Monitoring the effectiveness of oesophageal and gastric cancer treatment

More than 100 patients at Flinders with oesophageal and gastric cancers will be involved in a groundbreaking new study, which will investigate whether a simple blood test can monitor the effectiveness of their cancer treatment.

Associate Professor Erin Symonds and her Flinders Medical Centre and Flinders University research team have been awarded a Flinders Foundation Health Seed Grant to  collect blood samples before, during and after patients receive their treatment, to test for cancer molecules previously shown to be very good at monitoring bowel cancer. This blood analysis work is being carried out in collaboration with Clinical Genomics. 

Oesophageal and gastric cancers are included in the 20 most serious cancers in Australia.

With incidence increasing, and generally poor outcomes, A/Prof Symonds said new clinical tests were needed to improve survival from these cancers.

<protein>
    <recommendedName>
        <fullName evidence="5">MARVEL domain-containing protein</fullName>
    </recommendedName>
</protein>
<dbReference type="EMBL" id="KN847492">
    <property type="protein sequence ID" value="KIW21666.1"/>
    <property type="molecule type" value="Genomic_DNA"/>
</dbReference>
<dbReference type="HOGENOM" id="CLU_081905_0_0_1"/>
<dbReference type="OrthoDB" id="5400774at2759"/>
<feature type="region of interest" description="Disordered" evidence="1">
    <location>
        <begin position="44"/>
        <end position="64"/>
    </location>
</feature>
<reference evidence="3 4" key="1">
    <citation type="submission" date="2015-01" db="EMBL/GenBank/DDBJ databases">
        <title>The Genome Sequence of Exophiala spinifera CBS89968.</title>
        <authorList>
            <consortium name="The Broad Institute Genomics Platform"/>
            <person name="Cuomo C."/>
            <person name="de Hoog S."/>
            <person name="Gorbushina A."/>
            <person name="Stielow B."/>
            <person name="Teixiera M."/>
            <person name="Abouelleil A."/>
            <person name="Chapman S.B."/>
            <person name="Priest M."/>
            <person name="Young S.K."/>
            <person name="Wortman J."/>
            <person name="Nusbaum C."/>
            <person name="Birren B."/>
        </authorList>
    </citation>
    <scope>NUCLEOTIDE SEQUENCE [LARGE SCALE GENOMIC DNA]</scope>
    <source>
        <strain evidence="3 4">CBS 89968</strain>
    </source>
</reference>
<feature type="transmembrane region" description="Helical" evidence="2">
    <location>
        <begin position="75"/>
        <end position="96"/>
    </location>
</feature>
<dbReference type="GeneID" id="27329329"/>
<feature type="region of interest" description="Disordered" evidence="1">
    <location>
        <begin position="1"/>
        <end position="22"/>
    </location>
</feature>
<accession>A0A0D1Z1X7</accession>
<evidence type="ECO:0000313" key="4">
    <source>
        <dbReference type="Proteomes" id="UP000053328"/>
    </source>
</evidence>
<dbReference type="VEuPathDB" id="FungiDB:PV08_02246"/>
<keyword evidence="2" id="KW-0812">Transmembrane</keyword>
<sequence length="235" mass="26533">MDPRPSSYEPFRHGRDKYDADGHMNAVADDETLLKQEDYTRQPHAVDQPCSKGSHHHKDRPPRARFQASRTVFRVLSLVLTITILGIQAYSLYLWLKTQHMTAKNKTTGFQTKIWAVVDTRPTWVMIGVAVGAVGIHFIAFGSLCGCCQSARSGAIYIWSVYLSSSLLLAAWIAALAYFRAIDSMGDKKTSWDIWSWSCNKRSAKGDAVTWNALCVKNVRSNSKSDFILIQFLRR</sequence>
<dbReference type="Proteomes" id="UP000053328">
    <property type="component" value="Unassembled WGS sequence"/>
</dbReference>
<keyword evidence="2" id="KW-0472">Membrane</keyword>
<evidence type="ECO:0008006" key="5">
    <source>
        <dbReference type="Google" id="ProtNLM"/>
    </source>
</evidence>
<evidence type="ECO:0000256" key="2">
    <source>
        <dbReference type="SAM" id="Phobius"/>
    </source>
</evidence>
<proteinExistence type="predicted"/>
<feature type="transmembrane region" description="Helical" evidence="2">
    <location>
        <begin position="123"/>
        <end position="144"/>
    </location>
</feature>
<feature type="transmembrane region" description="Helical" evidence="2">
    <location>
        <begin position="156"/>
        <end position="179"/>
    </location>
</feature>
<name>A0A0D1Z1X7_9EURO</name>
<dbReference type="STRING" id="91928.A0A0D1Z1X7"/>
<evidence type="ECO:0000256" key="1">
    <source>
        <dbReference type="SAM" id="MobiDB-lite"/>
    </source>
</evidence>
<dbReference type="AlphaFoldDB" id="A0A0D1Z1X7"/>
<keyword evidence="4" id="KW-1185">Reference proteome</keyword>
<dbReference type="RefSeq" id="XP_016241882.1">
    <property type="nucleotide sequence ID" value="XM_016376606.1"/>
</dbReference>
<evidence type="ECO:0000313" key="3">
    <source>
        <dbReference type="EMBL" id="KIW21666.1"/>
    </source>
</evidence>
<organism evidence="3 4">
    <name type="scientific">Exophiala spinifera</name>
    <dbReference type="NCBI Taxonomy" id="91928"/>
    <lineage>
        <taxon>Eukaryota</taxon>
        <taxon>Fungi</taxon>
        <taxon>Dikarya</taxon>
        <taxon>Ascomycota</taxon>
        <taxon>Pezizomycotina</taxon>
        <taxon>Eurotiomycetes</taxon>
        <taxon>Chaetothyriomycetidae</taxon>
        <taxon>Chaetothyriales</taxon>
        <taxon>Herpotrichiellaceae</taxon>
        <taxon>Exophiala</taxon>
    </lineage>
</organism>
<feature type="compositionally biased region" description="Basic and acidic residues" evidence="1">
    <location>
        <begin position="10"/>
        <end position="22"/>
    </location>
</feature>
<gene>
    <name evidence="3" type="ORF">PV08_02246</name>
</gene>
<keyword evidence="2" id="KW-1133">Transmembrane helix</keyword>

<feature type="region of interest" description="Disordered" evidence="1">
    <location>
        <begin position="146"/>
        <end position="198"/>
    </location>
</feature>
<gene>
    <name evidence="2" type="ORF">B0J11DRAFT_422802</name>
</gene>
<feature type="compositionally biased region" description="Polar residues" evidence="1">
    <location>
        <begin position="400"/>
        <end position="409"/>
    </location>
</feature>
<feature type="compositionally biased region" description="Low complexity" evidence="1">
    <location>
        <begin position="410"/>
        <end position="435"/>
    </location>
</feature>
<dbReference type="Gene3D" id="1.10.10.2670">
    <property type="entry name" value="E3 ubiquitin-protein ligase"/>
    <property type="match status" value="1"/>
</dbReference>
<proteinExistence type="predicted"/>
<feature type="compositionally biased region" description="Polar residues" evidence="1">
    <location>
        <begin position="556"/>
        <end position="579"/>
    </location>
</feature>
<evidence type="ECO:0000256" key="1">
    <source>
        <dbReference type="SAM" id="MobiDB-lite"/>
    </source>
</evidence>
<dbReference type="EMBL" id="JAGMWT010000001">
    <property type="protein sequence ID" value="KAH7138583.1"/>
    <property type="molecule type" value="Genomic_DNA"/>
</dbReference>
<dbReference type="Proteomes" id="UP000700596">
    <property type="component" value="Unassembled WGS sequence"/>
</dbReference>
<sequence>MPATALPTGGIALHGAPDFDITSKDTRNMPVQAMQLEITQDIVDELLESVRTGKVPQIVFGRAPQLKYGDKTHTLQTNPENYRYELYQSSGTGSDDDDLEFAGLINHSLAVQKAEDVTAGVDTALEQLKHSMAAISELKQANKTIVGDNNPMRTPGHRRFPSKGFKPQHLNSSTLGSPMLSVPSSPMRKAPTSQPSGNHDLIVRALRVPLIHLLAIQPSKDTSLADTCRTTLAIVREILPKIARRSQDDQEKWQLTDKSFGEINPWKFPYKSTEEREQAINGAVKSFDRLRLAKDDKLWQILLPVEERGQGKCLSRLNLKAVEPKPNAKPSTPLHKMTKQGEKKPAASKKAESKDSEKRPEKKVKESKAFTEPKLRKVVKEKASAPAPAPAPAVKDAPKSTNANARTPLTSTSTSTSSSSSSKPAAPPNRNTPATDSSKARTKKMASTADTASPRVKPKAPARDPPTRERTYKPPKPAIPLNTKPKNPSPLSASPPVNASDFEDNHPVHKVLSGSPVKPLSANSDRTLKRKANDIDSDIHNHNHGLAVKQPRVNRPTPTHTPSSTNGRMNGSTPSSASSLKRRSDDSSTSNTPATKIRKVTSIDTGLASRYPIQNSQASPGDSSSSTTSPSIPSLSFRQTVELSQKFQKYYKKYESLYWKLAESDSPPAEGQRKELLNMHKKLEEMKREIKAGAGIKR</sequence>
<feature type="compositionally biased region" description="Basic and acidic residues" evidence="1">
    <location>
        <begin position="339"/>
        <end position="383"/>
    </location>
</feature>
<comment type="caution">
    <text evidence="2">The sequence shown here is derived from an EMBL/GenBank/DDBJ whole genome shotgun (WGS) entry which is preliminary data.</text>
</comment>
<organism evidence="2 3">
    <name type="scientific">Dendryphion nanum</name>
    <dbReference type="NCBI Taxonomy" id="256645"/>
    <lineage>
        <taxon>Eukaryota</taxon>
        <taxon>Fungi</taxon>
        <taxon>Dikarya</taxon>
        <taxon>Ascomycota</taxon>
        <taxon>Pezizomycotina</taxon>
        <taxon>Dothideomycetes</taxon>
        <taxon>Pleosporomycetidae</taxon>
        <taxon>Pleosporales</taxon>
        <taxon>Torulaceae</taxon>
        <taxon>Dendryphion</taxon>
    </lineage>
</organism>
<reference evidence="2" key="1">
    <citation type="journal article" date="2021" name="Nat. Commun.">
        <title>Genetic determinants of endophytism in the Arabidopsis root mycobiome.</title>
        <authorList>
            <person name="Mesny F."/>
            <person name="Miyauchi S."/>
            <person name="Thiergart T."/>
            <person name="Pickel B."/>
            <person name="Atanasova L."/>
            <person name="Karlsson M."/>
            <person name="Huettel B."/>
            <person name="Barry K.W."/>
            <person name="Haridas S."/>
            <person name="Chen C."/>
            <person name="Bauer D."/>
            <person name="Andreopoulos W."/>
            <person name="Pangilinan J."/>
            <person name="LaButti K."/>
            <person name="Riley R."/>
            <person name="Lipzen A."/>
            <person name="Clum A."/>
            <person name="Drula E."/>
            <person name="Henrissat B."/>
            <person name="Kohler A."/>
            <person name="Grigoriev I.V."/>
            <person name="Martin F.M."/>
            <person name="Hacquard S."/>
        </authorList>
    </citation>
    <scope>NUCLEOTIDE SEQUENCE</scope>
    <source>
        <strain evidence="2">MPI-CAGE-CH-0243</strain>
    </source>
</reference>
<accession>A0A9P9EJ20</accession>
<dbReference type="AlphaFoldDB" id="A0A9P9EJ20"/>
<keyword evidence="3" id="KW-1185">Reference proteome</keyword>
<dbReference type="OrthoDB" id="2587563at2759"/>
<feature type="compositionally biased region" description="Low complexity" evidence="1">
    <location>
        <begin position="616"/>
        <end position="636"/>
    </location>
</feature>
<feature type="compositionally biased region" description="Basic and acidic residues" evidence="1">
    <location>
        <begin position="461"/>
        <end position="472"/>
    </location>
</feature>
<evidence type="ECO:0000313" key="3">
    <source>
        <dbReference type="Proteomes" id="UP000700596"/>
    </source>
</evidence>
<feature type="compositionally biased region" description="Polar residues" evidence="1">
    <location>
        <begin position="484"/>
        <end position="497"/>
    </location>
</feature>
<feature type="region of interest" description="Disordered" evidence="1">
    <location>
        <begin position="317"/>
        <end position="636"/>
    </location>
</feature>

“To improve outcomes, it is important that effective treatment is given. However, there are currently no blood tests in clinical use to be able to easily and safely monitor whether cancer treatment is effective for oesophageal and gastric cancers,” she explained.

“These tests will be used to monitor how well the treatment is working to ensure patients are receiving the most effective treatment for their cancer.

“It might also allow for early detection of the presence of residual cancer which will permit earlier commencement of further therapy, and may result in improved outcomes for patients.”

“These tests will be used to monitor how well the treatment is working to ensure patients are receiving the most effective treatment for their cancer.”


Research category: Cancer

Project title: Non-invasive assessment of treatment outcomes in patients with gastrointestinal cancers

Lead researcher: Associate Professor Erin Symonds

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